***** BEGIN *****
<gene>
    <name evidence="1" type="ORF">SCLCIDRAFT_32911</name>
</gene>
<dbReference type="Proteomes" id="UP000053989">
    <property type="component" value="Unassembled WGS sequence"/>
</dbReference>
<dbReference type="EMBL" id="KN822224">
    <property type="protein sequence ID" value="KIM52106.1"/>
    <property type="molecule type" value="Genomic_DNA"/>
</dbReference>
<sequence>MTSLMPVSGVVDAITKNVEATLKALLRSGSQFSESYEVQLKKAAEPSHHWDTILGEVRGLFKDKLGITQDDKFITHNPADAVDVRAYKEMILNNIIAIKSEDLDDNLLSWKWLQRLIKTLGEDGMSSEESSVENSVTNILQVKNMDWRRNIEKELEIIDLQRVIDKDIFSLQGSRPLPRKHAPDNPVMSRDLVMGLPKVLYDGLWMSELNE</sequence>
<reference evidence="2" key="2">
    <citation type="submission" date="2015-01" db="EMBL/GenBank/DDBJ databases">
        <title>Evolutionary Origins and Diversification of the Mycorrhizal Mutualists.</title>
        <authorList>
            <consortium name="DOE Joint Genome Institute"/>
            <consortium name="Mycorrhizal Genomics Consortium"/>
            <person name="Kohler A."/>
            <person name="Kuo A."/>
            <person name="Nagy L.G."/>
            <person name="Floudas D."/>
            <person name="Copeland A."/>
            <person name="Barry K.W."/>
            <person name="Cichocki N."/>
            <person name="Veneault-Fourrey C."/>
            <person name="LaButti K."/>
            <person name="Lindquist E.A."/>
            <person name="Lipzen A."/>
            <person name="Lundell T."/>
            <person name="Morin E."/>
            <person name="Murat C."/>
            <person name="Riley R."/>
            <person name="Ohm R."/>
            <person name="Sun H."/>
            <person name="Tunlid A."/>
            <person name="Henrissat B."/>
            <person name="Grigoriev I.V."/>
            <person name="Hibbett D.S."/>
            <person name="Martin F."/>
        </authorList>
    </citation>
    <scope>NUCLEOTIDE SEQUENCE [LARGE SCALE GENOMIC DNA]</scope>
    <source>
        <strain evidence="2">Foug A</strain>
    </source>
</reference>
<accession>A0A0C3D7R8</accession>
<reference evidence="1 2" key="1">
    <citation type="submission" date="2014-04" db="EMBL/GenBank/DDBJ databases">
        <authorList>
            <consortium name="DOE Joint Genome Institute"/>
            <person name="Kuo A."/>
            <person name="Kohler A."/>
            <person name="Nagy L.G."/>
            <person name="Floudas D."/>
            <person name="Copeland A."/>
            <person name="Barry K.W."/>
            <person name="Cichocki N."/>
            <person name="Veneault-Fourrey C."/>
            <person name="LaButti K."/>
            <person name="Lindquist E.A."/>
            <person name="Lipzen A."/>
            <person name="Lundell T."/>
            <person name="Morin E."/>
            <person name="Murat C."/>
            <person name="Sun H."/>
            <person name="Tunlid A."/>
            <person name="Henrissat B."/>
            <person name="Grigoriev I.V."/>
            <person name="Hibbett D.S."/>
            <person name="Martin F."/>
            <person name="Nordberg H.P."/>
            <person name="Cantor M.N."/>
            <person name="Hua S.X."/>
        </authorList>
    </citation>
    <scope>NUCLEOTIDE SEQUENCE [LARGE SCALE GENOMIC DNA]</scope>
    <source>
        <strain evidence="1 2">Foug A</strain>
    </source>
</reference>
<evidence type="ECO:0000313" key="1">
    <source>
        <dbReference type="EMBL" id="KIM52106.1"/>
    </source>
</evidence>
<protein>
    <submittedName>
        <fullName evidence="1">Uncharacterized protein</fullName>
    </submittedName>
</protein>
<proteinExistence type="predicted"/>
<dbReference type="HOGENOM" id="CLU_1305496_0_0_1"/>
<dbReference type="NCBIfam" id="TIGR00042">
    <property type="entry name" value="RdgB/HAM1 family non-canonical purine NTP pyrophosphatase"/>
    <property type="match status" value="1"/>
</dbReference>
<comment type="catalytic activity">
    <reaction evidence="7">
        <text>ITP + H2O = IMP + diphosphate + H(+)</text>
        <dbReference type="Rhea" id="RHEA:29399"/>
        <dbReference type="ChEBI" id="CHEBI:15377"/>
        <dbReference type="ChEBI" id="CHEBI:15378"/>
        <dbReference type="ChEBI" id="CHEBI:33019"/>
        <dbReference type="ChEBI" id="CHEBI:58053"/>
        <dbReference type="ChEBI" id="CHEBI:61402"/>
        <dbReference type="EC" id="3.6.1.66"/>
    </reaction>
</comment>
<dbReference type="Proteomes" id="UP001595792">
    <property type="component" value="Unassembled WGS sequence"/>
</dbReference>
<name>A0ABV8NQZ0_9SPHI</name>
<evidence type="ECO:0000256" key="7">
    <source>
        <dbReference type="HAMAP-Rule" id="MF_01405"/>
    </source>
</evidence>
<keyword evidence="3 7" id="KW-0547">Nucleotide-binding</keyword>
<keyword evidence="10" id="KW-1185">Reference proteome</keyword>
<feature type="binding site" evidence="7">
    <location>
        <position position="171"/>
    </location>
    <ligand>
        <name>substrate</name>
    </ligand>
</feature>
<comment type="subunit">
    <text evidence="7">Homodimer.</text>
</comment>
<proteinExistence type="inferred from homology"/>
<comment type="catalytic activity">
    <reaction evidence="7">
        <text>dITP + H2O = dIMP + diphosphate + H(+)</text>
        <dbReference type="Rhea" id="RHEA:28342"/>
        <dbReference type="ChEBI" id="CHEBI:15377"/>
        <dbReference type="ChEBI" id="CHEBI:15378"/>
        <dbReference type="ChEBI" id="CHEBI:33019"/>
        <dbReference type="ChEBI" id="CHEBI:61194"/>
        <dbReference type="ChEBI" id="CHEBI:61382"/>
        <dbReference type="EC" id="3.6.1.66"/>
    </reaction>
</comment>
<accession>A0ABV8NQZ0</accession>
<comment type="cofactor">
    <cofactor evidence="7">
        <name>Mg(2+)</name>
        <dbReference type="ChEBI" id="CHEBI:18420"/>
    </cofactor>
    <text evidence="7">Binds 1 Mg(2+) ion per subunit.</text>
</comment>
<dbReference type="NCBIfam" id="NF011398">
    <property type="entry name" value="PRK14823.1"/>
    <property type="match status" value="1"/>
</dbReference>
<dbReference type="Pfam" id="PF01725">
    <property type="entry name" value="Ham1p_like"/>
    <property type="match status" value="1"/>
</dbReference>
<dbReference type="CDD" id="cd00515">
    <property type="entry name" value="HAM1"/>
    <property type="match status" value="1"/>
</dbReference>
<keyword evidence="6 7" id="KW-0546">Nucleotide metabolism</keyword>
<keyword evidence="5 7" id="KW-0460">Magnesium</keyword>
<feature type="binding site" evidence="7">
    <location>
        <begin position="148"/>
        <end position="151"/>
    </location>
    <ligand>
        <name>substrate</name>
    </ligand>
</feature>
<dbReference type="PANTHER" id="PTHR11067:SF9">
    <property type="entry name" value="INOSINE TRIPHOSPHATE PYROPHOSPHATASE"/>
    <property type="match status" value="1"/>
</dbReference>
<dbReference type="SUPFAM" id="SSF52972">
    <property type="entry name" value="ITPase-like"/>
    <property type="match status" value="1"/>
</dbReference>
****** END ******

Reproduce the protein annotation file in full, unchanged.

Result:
<gene>
    <name evidence="1" type="ORF">SCLCIDRAFT_32911</name>
</gene>
<dbReference type="Proteomes" id="UP000053989">
    <property type="component" value="Unassembled WGS sequence"/>
</dbReference>
<dbReference type="EMBL" id="KN822224">
    <property type="protein sequence ID" value="KIM52106.1"/>
    <property type="molecule type" value="Genomic_DNA"/>
</dbReference>
<sequence>MTSLMPVSGVVDAITKNVEATLKALLRSGSQFSESYEVQLKKAAEPSHHWDTILGEVRGLFKDKLGITQDDKFITHNPADAVDVRAYKEMILNNIIAIKSEDLDDNLLSWKWLQRLIKTLGEDGMSSEESSVENSVTNILQVKNMDWRRNIEKELEIIDLQRVIDKDIFSLQGSRPLPRKHAPDNPVMSRDLVMGLPKVLYDGLWMSELNE</sequence>
<reference evidence="2" key="2">
    <citation type="submission" date="2015-01" db="EMBL/GenBank/DDBJ databases">
        <title>Evolutionary Origins and Diversification of the Mycorrhizal Mutualists.</title>
        <authorList>
            <consortium name="DOE Joint Genome Institute"/>
            <consortium name="Mycorrhizal Genomics Consortium"/>
            <person name="Kohler A."/>
            <person name="Kuo A."/>
            <person name="Nagy L.G."/>
            <person name="Floudas D."/>
            <person name="Copeland A."/>
            <person name="Barry K.W."/>
            <person name="Cichocki N."/>
            <person name="Veneault-Fourrey C."/>
            <person name="LaButti K."/>
            <person name="Lindquist E.A."/>
            <person name="Lipzen A."/>
            <person name="Lundell T."/>
            <person name="Morin E."/>
            <person name="Murat C."/>
            <person name="Riley R."/>
            <person name="Ohm R."/>
            <person name="Sun H."/>
            <person name="Tunlid A."/>
            <person name="Henrissat B."/>
            <person name="Grigoriev I.V."/>
            <person name="Hibbett D.S."/>
            <person name="Martin F."/>
        </authorList>
    </citation>
    <scope>NUCLEOTIDE SEQUENCE [LARGE SCALE GENOMIC DNA]</scope>
    <source>
        <strain evidence="2">Foug A</strain>
    </source>
</reference>
<accession>A0A0C3D7R8</accession>
<reference evidence="1 2" key="1">
    <citation type="submission" date="2014-04" db="EMBL/GenBank/DDBJ databases">
        <authorList>
            <consortium name="DOE Joint Genome Institute"/>
            <person name="Kuo A."/>
            <person name="Kohler A."/>
            <person name="Nagy L.G."/>
            <person name="Floudas D."/>
            <person name="Copeland A."/>
            <person name="Barry K.W."/>
            <person name="Cichocki N."/>
            <person name="Veneault-Fourrey C."/>
            <person name="LaButti K."/>
            <person name="Lindquist E.A."/>
            <person name="Lipzen A."/>
            <person name="Lundell T."/>
            <person name="Morin E."/>
            <person name="Murat C."/>
            <person name="Sun H."/>
            <person name="Tunlid A."/>
            <person name="Henrissat B."/>
            <person name="Grigoriev I.V."/>
            <person name="Hibbett D.S."/>
            <person name="Martin F."/>
            <person name="Nordberg H.P."/>
            <person name="Cantor M.N."/>
            <person name="Hua S.X."/>
        </authorList>
    </citation>
    <scope>NUCLEOTIDE SEQUENCE [LARGE SCALE GENOMIC DNA]</scope>
    <source>
        <strain evidence="1 2">Foug A</strain>
    </source>
</reference>
<evidence type="ECO:0000313" key="1">
    <source>
        <dbReference type="EMBL" id="KIM52106.1"/>
    </source>
</evidence>
<protein>
    <submittedName>
        <fullName evidence="1">Uncharacterized protein</fullName>
    </submittedName>
</protein>
<proteinExistence type="predicted"/>
<dbReference type="HOGENOM" id="CLU_1305496_0_0_1"/>
<dbReference type="NCBIfam" id="TIGR00042">
    <property type="entry name" value="RdgB/HAM1 family non-canonical purine NTP pyrophosphatase"/>
    <property type="match status" value="1"/>
</dbReference>
<comment type="catalytic activity">
    <reaction evidence="7">
        <text>ITP + H2O = IMP + diphosphate + H(+)</text>
        <dbReference type="Rhea" id="RHEA:29399"/>
        <dbReference type="ChEBI" id="CHEBI:15377"/>
        <dbReference type="ChEBI" id="CHEBI:15378"/>
        <dbReference type="ChEBI" id="CHEBI:33019"/>
        <dbReference type="ChEBI" id="CHEBI:58053"/>
        <dbReference type="ChEBI" id="CHEBI:61402"/>
        <dbReference type="EC" id="3.6.1.66"/>
    </reaction>
</comment>
<dbReference type="Proteomes" id="UP001595792">
    <property type="component" value="Unassembled WGS sequence"/>
</dbReference>
<name>A0ABV8NQZ0_9SPHI</name>
<evidence type="ECO:0000256" key="7">
    <source>
        <dbReference type="HAMAP-Rule" id="MF_01405"/>
    </source>
</evidence>
<keyword evidence="3 7" id="KW-0547">Nucleotide-binding</keyword>
<keyword evidence="10" id="KW-1185">Reference proteome</keyword>
<feature type="binding site" evidence="7">
    <location>
        <position position="171"/>
    </location>
    <ligand>
        <name>substrate</name>
    </ligand>
</feature>
<comment type="subunit">
    <text evidence="7">Homodimer.</text>
</comment>
<proteinExistence type="inferred from homology"/>
<comment type="catalytic activity">
    <reaction evidence="7">
        <text>dITP + H2O = dIMP + diphosphate + H(+)</text>
        <dbReference type="Rhea" id="RHEA:28342"/>
        <dbReference type="ChEBI" id="CHEBI:15377"/>
        <dbReference type="ChEBI" id="CHEBI:15378"/>
        <dbReference type="ChEBI" id="CHEBI:33019"/>
        <dbReference type="ChEBI" id="CHEBI:61194"/>
        <dbReference type="ChEBI" id="CHEBI:61382"/>
        <dbReference type="EC" id="3.6.1.66"/>
    </reaction>
</comment>
<accession>A0ABV8NQZ0</accession>
<comment type="cofactor">
    <cofactor evidence="7">
        <name>Mg(2+)</name>
        <dbReference type="ChEBI" id="CHEBI:18420"/>
    </cofactor>
    <text evidence="7">Binds 1 Mg(2+) ion per subunit.</text>
</comment>
<dbReference type="NCBIfam" id="NF011398">
    <property type="entry name" value="PRK14823.1"/>
    <property type="match status" value="1"/>
</dbReference>
<dbReference type="Pfam" id="PF01725">
    <property type="entry name" value="Ham1p_like"/>
    <property type="match status" value="1"/>
</dbReference>
<dbReference type="CDD" id="cd00515">
    <property type="entry name" value="HAM1"/>
    <property type="match status" value="1"/>
</dbReference>
<keyword evidence="6 7" id="KW-0546">Nucleotide metabolism</keyword>
<keyword evidence="5 7" id="KW-0460">Magnesium</keyword>
<feature type="binding site" evidence="7">
    <location>
        <begin position="148"/>
        <end position="151"/>
    </location>
    <ligand>
        <name>substrate</name>
    </ligand>
</feature>
<dbReference type="PANTHER" id="PTHR11067:SF9">
    <property type="entry name" value="INOSINE TRIPHOSPHATE PYROPHOSPHATASE"/>
    <property type="match status" value="1"/>
</dbReference>
<dbReference type="SUPFAM" id="SSF52972">
    <property type="entry name" value="ITPase-like"/>
    <property type="match status" value="1"/>
</dbReference>